As Allyson’s time on her trip through Europe comes to an end, she and her long-time best friend Melanie decide to go off-course. Instead of attending the play they’re supposed to as part of the tour, they see a street performance of Twelfth Night. It’s there where Allyson first sees Willem. It’s there where Allyson decides she needs to do something more in her last days of the tour.
It’s there where Willem convinces Allyson to join him for one day through Paris.
Allyson, who always sticks to the rules, decides to do it. And the trip is magical. It’s imperfect — her and Willem have an argument, she gets injured from a stranger — but it sets her heart on fire with possibility. When Allyson wakes up the morning after this adventure and Willem is gone, Allyson’s crushed. But she trudges on back to meet Melanie after a teary phone call with the trip coordinator (who helps her navigate Paris since Allyson doesn’t speak the language) and then, she’s back to America and back to begin her first year at college in Boston.
Just One Day follows Allyson as she adjusts to college life. But it’s not her college life. It’s the one her mother created for her, and it’s the one she dutifully follows. Allyson’s not happy, though. She misses Willem. She wants to know what happens. When she gets to chance to see Melanie again — who is going to college in Manhattan — Allyson feels so out of sorts. Melanie keeps changing and Allyson, well, she feels like she’s in the same place.
That first semester of college is anything but great. Allyson doesn’t get good grades, she’s unhappy, and yes, there is a lot of moping around on her part. It’s when she’s called into the guidance counselor’s office prior to second semester — after a disastrous few days with her mom and dad — that she decides to drop her pre-med track. She takes a risk, and it ends up paying off quite a bit for her.
Although the change is anything but easy, Allyson finds passion. And she knows that she needs to go back to Paris and look for Willem again.
Gayle Forman’s new novel is, of course, superbly written. The sights, the sounds, and the tastes come alive through the prose. Likewise, the story itself and what it accomplishes in bringing about the importance of pursuing your passions for yourself and not for someone else — for taking risks, regardless of the positive or negative outcomes — is excellent. The thing is, it’s not entirely new or fresh, despite the setting. I feel like what this book achieves is what Kirsten Hubbard achieves in her novel Wanderlove and what I feel like Nina LaCour accomplishes in The Disenchantments. That should make it clear this book has a readership, and there will be many fans who fall for the story (and rightly so) and then have additional titles they can then turn to after.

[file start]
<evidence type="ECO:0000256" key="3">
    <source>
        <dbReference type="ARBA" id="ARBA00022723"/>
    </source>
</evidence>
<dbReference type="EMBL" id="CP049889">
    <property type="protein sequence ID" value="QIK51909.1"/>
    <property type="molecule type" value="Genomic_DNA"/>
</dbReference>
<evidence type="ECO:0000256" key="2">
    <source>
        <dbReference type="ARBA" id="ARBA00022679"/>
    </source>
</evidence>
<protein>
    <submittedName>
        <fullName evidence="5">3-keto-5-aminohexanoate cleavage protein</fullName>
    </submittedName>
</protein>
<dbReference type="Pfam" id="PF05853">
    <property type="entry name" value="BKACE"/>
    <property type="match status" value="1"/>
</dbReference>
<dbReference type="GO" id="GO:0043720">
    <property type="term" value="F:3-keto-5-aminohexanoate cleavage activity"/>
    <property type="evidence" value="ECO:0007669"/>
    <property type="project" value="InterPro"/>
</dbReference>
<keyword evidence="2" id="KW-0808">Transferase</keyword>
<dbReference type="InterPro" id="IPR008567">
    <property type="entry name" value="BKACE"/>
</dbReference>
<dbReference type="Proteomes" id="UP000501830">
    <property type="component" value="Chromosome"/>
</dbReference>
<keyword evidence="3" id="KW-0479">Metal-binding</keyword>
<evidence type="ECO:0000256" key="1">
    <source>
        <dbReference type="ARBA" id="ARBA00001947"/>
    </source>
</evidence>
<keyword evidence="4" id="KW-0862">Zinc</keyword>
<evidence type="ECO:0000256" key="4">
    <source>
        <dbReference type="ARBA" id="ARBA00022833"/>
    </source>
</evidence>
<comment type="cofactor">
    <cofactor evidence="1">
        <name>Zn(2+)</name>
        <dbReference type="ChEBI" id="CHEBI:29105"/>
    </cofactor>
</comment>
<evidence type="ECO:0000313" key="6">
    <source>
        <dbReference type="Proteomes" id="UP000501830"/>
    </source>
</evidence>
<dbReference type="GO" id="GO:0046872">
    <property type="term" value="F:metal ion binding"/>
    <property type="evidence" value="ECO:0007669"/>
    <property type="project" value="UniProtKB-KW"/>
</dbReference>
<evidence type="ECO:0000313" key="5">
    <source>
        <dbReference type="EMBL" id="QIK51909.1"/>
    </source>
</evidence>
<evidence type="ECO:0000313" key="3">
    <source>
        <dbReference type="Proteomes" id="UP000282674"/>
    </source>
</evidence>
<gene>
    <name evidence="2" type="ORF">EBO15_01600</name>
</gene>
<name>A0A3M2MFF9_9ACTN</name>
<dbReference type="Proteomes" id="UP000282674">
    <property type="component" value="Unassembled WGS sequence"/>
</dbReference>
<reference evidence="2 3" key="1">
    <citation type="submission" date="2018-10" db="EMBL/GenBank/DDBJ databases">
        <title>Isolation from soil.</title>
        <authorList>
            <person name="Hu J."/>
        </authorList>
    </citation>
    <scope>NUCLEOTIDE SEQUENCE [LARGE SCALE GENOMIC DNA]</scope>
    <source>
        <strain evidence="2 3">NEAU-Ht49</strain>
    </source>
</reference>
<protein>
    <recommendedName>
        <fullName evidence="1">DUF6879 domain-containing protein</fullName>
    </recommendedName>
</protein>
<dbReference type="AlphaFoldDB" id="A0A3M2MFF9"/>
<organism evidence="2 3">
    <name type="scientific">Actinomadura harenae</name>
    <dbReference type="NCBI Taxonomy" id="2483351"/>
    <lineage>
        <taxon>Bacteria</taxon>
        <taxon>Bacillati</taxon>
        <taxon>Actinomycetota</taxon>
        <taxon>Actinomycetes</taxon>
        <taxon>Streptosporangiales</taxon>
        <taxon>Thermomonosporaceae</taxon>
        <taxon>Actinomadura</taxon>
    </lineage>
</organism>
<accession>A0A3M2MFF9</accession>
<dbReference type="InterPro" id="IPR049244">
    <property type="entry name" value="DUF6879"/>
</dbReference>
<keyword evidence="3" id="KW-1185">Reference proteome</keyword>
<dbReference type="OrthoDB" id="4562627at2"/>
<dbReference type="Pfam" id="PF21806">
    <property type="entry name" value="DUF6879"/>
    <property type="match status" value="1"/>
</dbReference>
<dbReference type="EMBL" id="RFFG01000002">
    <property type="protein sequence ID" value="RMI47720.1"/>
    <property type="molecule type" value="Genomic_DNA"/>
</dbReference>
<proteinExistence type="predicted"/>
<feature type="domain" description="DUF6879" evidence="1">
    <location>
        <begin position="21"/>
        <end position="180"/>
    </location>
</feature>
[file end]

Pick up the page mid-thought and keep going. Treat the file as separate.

Allyson’s character is moody. She’s prickly and ornery and I really liked that about her. She’s not entirely likable, nor should she be. She’s razzed quite a bit by Melanie for being this way, and even Willem gives her a little bit of grief about it. Her roommates in college do the same, and even Dee, the guy she befriends in her Shakespeare class, gives her some thoughts on this. Allyson is just that way, but it’s enhanced by the longing she experiences for Willem. To be fair, it took a lot for me to suspend my disbelief that his one day with her could cause an entire year for her to basically be a wash with moping about him — but Forman’s book required this on me as a reader a few times. It wasn’t just the longing over the guy from one day, but it was Allyson’s all-too-willing agreement to go along with a stranger in the first place (especially since it took her so long to even skip out on watching a performance with her tour group). It was also Allyson’s ability to change up her classes at the university without her mother once finding out, until it was too late.